And what we found was overarching. Women wanted the device versus not having that device. But they were dissatisfied with the device based off of the basin size being too small because there was overflow when they attempted to use it. Also, the carrying cases with the two devices that are in the (General Services Administration or) GSA inventory leave a bit to be desired, based off of them being places to grow bacteria more than not so.

Again, the size. Anything that deals with something below the belt—and, especially, in this realm, people want something that is smaller and compact, but it’s also easy to get to. And there was no place really to carry these devices, which also turned into somewhat of an issue.

And the last thing that I’ll hit on is as we looked at the trousers—so, we have the unisex trouser and we had the alternate trouser. Well, prior to actually doing this study, the fly on the unisex trouser was actually shortened. Which makes it a whole lot harder to use a device like this that is now in the inventory. If we are further being limited—if you would, like, if you could hit on—one is a most concerning bacteria that we actually found on this device that would be great.

 

(Washington)

Yeah. So, one of the most concerning pathogens we found was this pathogen known as a Pseudomonas aeruginosa. That can cause urogenital infections, so it can ascend in the urogenital tract, and it can actually cause bladder infections. Uh, we also found an organism known as Proteus that’s concerning because Proteus has flagella, so it could actually swim. So, there’s a potential that if the device comes into contact with the skin, that it can migrate into the urogenital tract. Those are the two of the most concerning pathogens we found. But we also found the variety of normal skin flora and bacteria that are present in the soil.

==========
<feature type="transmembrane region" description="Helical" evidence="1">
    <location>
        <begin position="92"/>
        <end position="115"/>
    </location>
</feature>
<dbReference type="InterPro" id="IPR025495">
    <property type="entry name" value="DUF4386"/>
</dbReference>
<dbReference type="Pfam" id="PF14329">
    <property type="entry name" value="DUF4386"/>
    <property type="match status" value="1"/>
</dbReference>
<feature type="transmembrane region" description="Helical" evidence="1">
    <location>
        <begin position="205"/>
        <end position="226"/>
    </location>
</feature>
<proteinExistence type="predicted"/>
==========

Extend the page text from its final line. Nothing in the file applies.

(Host)

What recommendations did you come up with for the Army and its leaders?

 

(Peters)

We kind of took this a few different ways. You know, if the Army wanted to continue to move forward with the devices, there’s definitely certain things that we can do because we don’t believe that the devices need to be pulled off the shelf or anything like that. We’re definitely not saying that. What we do want people to understand is that there’s an increased risk as you use these devices if you’re not cleaning them correctly.

So, some of the recommendation is that, yes, these devices be issued to women. And it might be—the best place that this may be appropriate for is basic training. And then, also the women who are currently in the military right now, that becomes an issued item where they can go to (the Central Issue Facility or) CIF and pick it up. But with those issued items, they also need to have appropriate cleaning protocol for the devices.